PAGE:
Serum Levels of Oxidative Stress Markers in Patients with Type 2 Diabetes Mellitus and Non-alcoholic Steatohepatitis

Open access

Abstract

Introduction. Oxidative stress is one of the key mechanisms responsible for disease progression in non-alcoholic fatty liver disease. The aim of this study was to evaluate the serum levels of oxidative stress markers in patients with type 2 diabetes mellitus (DMT2) and non-alcoholic steatohepatitis (NASH) and test their relationships with clinical and biochemical patient characteristics, compared to patients with DMT2 without non-alcoholic fatty liver disease (NAFLD), and controls.

Materials and methods. In all, 60 consecutive patients with DMT2 and NASH, 55 with DMT2 without NAFLD, and 50 age-and-gender-matched healthy subjects participated in the study. The serum levels of protein carbonyls and 8-isoprostane were determined by ELISA methods, while the serum levels of malondialdehyde (MDA) were detected by means of the spectrophotometric method. Clinical, demographic, and laboratory parameters were examined for all the subjects included in the study. Multivariate logistic regression was used to test the independent predictive factors in the relationships investigated here.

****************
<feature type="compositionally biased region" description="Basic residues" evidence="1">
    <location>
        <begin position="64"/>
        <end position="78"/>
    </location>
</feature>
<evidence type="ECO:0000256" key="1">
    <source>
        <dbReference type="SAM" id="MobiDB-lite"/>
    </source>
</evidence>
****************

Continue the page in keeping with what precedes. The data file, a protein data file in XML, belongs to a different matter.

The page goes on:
Results. Patients with DMT2 and NASH displayed significantly higher serum levels of protein carbonyls (1.112 ± 0.42 nmol/dL), MDA (6.181 ± 1.81 ng/mL), and 8-isoprostane (338.6 ± 98.5 pg/mL) compared to patients with DMT2 without NAFLD, and controls. Results of multivariate logistic regression analyses indicate that in patients with DMT2 and NASH, the serum levels of oxidative stress markers were independently and positively associated with: HbA1c, duration of diabetes, the UKPDS cardiovascular risk score (for protein carbonyls); age, LDL-cholesterol (for 8-isoprostane); and triglycerides serum levels (for MDA).

Conclusions. Our findings indicate that the process of oxidative stress tends to increase in patients with DMT2 and NASH, compared to patients with DMT2 without NAFLD, and controls. This evidence suggests that an antioxidant therapy might prove useful in the treatment of patients with DMT2 and NASH.

1. STROM JL, EGEDE LE. The impact of social support on outcomes in adult patients with type 2 diabetes: a systematic review. Curr Diab Rep. 2012 Dec; 12(6):769-81.

2. ZIMMET P, ALBERTI KG, SHAW J. Global and societal implications of the diabetes epidemic. Nature. 2001; 414:782-787.

3. HOSSAIN P, KAWAR B, ELNAHAS M. Obesity and diabetes in the developing world - A growing challenge. N Engl J Med. 2007; 3 56:213-215.

4. ANGULO P. Nonalcoholic fatty liver disease. N Engl J Med. 2002; 346:1221-1231.

5. YKI-JARVINEN H. Non-alcoholic fatty liver as a cause and cosequence of the metabolic syndrome. Lancet Diabetes Endocrinol. 2014; 2:901-910.

6. DAOUSSI C, CASSON IF, GILL GV, MACFARLANE IA, WIELDING JPH, PINKNEI JH. Prevalence of obesity in type 2 diabetes in secondary care: Association with cardiovascular risk factors. Postgrad Med J. 2006; 82:280-284.

7. STIUSO P, SCOGNAMIGLIO I, MUROLO M, FERRANTI P, DE SIMONE C, RIZZO MR, TUCCILLO C, CARAGLIA M, LOGUERCIO C, FEDERICO A. Serum oxidative stress markers and lipidomic profile to detect NASH patients responsive to an antioxidant treatment: a pilot study. Oxid Med Cell Longev. 2014; 2014:169216, 8 pages (1-8).